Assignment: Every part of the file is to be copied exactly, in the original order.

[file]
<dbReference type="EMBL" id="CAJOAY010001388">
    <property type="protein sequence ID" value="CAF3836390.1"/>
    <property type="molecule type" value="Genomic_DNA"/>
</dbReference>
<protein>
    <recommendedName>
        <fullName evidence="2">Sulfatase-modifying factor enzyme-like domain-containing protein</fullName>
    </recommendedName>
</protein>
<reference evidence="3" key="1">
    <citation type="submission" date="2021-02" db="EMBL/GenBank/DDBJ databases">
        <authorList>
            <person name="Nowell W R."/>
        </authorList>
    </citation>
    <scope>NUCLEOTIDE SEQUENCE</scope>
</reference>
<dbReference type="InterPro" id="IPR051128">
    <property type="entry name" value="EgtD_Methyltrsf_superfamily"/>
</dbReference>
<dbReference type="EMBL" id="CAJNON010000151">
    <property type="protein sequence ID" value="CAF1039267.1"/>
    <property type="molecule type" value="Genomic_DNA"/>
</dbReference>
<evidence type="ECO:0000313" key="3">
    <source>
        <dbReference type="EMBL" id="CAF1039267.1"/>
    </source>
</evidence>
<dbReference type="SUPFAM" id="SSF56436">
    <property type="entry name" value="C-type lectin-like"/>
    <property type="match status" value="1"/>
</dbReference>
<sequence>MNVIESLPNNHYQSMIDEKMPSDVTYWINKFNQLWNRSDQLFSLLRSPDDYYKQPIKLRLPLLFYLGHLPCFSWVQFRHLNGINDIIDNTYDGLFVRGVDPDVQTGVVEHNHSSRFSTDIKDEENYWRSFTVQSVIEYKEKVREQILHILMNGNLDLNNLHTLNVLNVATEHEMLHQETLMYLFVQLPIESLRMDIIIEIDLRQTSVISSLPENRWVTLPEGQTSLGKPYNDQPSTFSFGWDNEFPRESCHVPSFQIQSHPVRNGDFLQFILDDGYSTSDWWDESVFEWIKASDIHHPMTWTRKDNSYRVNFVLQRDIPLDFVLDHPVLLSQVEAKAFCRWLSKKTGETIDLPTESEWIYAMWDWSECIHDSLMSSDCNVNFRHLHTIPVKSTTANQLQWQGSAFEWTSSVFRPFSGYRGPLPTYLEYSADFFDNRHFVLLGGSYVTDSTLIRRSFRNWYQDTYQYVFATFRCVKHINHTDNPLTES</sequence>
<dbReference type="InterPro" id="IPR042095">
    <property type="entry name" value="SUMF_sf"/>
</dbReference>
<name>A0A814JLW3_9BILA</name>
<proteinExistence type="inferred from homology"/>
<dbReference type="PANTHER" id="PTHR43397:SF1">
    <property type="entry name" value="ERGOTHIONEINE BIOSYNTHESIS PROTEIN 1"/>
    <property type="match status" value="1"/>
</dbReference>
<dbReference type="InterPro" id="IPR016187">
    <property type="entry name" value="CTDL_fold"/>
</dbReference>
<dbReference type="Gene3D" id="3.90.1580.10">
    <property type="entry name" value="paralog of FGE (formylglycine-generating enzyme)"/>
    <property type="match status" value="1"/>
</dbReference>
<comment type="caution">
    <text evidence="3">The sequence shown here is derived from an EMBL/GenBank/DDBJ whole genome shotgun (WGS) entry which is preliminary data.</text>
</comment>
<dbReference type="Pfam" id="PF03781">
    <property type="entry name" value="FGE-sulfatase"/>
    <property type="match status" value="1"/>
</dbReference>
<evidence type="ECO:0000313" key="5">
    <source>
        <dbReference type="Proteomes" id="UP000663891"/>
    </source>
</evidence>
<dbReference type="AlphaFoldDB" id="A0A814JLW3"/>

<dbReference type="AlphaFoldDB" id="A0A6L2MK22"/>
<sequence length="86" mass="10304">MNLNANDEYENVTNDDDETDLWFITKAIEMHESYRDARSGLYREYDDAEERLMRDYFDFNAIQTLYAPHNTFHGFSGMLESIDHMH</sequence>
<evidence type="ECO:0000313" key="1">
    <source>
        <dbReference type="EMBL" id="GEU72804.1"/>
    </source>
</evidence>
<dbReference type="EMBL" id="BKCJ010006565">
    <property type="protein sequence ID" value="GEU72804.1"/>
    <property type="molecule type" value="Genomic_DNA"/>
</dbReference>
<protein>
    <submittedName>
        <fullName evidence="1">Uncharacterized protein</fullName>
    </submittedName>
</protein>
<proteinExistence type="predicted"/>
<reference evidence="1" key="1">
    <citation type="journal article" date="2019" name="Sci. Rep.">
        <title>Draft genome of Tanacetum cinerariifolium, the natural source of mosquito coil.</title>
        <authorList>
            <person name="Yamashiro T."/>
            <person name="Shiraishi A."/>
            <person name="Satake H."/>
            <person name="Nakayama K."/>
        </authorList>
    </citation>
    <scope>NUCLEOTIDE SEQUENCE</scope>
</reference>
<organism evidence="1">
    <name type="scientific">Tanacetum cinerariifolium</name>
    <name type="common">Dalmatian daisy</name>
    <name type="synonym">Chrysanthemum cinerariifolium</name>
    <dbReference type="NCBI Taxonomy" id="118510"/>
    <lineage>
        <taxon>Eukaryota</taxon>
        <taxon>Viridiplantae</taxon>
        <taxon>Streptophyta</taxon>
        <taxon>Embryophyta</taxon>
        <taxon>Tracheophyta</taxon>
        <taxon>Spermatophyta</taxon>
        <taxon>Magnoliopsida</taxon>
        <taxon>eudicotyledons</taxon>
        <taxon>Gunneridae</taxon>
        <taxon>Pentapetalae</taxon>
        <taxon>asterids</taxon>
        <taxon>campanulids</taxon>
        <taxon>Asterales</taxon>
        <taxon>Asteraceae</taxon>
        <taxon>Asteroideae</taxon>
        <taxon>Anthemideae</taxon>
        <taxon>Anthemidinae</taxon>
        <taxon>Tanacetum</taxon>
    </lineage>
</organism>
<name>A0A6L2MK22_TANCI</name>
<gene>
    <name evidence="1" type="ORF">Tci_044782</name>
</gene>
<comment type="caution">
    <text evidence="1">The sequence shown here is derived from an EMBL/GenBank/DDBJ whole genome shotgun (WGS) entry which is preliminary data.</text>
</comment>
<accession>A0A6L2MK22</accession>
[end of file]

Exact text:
<dbReference type="EMBL" id="CAJOAY010001388">
    <property type="protein sequence ID" value="CAF3836390.1"/>
    <property type="molecule type" value="Genomic_DNA"/>
</dbReference>
<protein>
    <recommendedName>
        <fullName evidence="2">Sulfatase-modifying factor enzyme-like domain-containing protein</fullName>
    </recommendedName>
</protein>
<reference evidence="3" key="1">
    <citation type="submission" date="2021-02" db="EMBL/GenBank/DDBJ databases">
        <authorList>
            <person name="Nowell W R."/>
        </authorList>
    </citation>
    <scope>NUCLEOTIDE SEQUENCE</scope>
</reference>
<dbReference type="InterPro" id="IPR051128">
    <property type="entry name" value="EgtD_Methyltrsf_superfamily"/>
</dbReference>
<dbReference type="EMBL" id="CAJNON010000151">
    <property type="protein sequence ID" value="CAF1039267.1"/>
    <property type="molecule type" value="Genomic_DNA"/>
</dbReference>
<evidence type="ECO:0000313" key="3">
    <source>
        <dbReference type="EMBL" id="CAF1039267.1"/>
    </source>
</evidence>
<dbReference type="SUPFAM" id="SSF56436">
    <property type="entry name" value="C-type lectin-like"/>
    <property type="match status" value="1"/>
</dbReference>
<sequence>MNVIESLPNNHYQSMIDEKMPSDVTYWINKFNQLWNRSDQLFSLLRSPDDYYKQPIKLRLPLLFYLGHLPCFSWVQFRHLNGINDIIDNTYDGLFVRGVDPDVQTGVVEHNHSSRFSTDIKDEENYWRSFTVQSVIEYKEKVREQILHILMNGNLDLNNLHTLNVLNVATEHEMLHQETLMYLFVQLPIESLRMDIIIEIDLRQTSVISSLPENRWVTLPEGQTSLGKPYNDQPSTFSFGWDNEFPRESCHVPSFQIQSHPVRNGDFLQFILDDGYSTSDWWDESVFEWIKASDIHHPMTWTRKDNSYRVNFVLQRDIPLDFVLDHPVLLSQVEAKAFCRWLSKKTGETIDLPTESEWIYAMWDWSECIHDSLMSSDCNVNFRHLHTIPVKSTTANQLQWQGSAFEWTSSVFRPFSGYRGPLPTYLEYSADFFDNRHFVLLGGSYVTDSTLIRRSFRNWYQDTYQYVFATFRCVKHINHTDNPLTES</sequence>
<dbReference type="InterPro" id="IPR042095">
    <property type="entry name" value="SUMF_sf"/>
</dbReference>
<name>A0A814JLW3_9BILA</name>
<proteinExistence type="inferred from homology"/>
<dbReference type="PANTHER" id="PTHR43397:SF1">
    <property type="entry name" value="ERGOTHIONEINE BIOSYNTHESIS PROTEIN 1"/>
    <property type="match status" value="1"/>
</dbReference>
<dbReference type="InterPro" id="IPR016187">
    <property type="entry name" value="CTDL_fold"/>
</dbReference>
<dbReference type="Gene3D" id="3.90.1580.10">
    <property type="entry name" value="paralog of FGE (formylglycine-generating enzyme)"/>
    <property type="match status" value="1"/>
</dbReference>
<comment type="caution">
    <text evidence="3">The sequence shown here is derived from an EMBL/GenBank/DDBJ whole genome shotgun (WGS) entry which is preliminary data.</text>
</comment>
<dbReference type="Pfam" id="PF03781">
    <property type="entry name" value="FGE-sulfatase"/>
    <property type="match status" value="1"/>
</dbReference>
<evidence type="ECO:0000313" key="5">
    <source>
        <dbReference type="Proteomes" id="UP000663891"/>
    </source>
</evidence>
<dbReference type="AlphaFoldDB" id="A0A814JLW3"/>

<dbReference type="AlphaFoldDB" id="A0A6L2MK22"/>
<sequence length="86" mass="10304">MNLNANDEYENVTNDDDETDLWFITKAIEMHESYRDARSGLYREYDDAEERLMRDYFDFNAIQTLYAPHNTFHGFSGMLESIDHMH</sequence>
<evidence type="ECO:0000313" key="1">
    <source>
        <dbReference type="EMBL" id="GEU72804.1"/>
    </source>
</evidence>
<dbReference type="EMBL" id="BKCJ010006565">
    <property type="protein sequence ID" value="GEU72804.1"/>
    <property type="molecule type" value="Genomic_DNA"/>
</dbReference>
<protein>
    <submittedName>
        <fullName evidence="1">Uncharacterized protein</fullName>
    </submittedName>
</protein>
<proteinExistence type="predicted"/>
<reference evidence="1" key="1">
    <citation type="journal article" date="2019" name="Sci. Rep.">
        <title>Draft genome of Tanacetum cinerariifolium, the natural source of mosquito coil.</title>
        <authorList>
            <person name="Yamashiro T."/>
            <person name="Shiraishi A."/>
            <person name="Satake H."/>
            <person name="Nakayama K."/>
        </authorList>
    </citation>
    <scope>NUCLEOTIDE SEQUENCE</scope>
</reference>
<organism evidence="1">
    <name type="scientific">Tanacetum cinerariifolium</name>
    <name type="common">Dalmatian daisy</name>
    <name type="synonym">Chrysanthemum cinerariifolium</name>
    <dbReference type="NCBI Taxonomy" id="118510"/>
    <lineage>
        <taxon>Eukaryota</taxon>
        <taxon>Viridiplantae</taxon>
        <taxon>Streptophyta</taxon>
        <taxon>Embryophyta</taxon>
        <taxon>Tracheophyta</taxon>
        <taxon>Spermatophyta</taxon>
        <taxon>Magnoliopsida</taxon>
        <taxon>eudicotyledons</taxon>
        <taxon>Gunneridae</taxon>
        <taxon>Pentapetalae</taxon>
        <taxon>asterids</taxon>
        <taxon>campanulids</taxon>
        <taxon>Asterales</taxon>
        <taxon>Asteraceae</taxon>
        <taxon>Asteroideae</taxon>
        <taxon>Anthemideae</taxon>
        <taxon>Anthemidinae</taxon>
        <taxon>Tanacetum</taxon>
    </lineage>
</organism>
<name>A0A6L2MK22_TANCI</name>
<gene>
    <name evidence="1" type="ORF">Tci_044782</name>
</gene>
<comment type="caution">
    <text evidence="1">The sequence shown here is derived from an EMBL/GenBank/DDBJ whole genome shotgun (WGS) entry which is preliminary data.</text>
</comment>
<accession>A0A6L2MK22</accession>